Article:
There is a fluidity to Uysk’s best work that comes only when he has found rhythm, but I cannot at this stage of his career decide if that is self-inflicted by his experimental approach of if he is genuinely a slow starter. In a sense it would be good if he were – his team, I’m sure, would be grateful to have something to improve.

The third and final round of a scheduled ten opened with a crackling version of the second round jab defined by a wonderful variance between head and body. He can lead either way and both punches are sound. Unhittable because of movement and a judgement unerring (at this level) he had Muller heading for the distant shore of tactical befuddlement when his power intervened: a beautiful one-two including a nice short-jab sat Muller down. It looked devastating at first, perhaps because of the speed, but Muller gathered himself admirably and Usyk went back to work. With thirty seconds to survive though, he needed to hold as covering up just isn’t going to work against a surgeon like Usyk. Standing square, the Ukrainian fired a wicked looking left hook against a fisticly mute Muller who went down once more. The referee allowed the South African to continue but was forced to intervene a few seconds later as wide shots to the body married to straight blows to the face left Muller helpless. He was, by the end, little more than a punching bag.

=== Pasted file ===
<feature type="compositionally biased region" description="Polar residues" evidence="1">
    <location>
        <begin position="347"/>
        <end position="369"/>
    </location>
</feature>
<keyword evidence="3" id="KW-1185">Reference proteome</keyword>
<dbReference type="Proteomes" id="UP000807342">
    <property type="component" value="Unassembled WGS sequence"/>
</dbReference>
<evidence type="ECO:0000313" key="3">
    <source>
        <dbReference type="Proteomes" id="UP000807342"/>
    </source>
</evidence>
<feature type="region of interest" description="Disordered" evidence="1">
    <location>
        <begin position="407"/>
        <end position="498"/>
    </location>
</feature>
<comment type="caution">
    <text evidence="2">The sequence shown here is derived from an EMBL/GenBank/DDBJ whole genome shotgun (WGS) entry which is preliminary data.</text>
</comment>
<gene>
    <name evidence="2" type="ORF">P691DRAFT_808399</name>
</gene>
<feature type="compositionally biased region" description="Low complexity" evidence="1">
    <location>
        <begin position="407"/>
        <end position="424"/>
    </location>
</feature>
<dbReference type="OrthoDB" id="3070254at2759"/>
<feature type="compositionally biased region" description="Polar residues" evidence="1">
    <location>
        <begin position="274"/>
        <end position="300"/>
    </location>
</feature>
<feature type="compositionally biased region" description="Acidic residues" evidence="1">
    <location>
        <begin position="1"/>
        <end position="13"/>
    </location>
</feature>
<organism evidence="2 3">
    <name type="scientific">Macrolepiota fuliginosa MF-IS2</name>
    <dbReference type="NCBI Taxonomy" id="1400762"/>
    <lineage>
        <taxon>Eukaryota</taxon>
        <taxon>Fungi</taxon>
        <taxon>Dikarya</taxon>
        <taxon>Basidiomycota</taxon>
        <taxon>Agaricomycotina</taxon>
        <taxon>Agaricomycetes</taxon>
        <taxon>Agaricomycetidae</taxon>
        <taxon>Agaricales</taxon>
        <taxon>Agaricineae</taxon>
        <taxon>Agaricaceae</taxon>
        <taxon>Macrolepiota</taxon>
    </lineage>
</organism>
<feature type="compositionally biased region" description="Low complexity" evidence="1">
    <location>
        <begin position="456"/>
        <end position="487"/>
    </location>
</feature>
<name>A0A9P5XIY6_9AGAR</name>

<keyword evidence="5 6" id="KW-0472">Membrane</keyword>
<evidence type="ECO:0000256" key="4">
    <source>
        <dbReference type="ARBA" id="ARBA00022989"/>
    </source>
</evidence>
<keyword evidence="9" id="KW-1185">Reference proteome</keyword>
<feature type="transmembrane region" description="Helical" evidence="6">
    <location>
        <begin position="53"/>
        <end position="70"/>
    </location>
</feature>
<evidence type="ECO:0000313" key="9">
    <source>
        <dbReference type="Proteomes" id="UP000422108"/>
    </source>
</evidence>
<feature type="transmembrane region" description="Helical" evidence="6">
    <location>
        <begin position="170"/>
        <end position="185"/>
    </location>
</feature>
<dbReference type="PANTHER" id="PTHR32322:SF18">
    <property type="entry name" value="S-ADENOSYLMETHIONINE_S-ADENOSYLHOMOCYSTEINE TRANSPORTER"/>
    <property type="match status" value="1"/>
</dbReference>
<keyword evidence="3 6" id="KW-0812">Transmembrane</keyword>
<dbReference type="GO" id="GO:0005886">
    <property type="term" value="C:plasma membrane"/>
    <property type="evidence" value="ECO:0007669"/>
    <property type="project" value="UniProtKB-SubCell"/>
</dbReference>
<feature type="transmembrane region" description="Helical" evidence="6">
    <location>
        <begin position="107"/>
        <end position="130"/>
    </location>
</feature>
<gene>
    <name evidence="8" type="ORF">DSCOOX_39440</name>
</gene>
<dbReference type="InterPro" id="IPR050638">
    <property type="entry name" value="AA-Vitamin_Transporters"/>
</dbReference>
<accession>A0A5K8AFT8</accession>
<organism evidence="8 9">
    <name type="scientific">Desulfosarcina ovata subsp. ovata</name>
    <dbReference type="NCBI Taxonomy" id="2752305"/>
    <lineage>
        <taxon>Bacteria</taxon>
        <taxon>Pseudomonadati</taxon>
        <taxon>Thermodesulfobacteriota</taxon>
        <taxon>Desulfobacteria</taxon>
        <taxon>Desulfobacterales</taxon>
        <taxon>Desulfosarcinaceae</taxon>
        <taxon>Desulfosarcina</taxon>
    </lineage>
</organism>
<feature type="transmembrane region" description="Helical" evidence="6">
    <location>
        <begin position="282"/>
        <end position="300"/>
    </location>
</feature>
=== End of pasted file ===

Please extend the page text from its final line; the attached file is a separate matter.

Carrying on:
I am ready for Usyk to be moved on and if he’s serious about picking up a cruiserweight strap before Evander Holyfield did so in just his sixteenth fight, he should be too. These matches are telling us very little. I tend to preach caution in the mobilisation of world class prospects, but Usyk is ready for the top ten.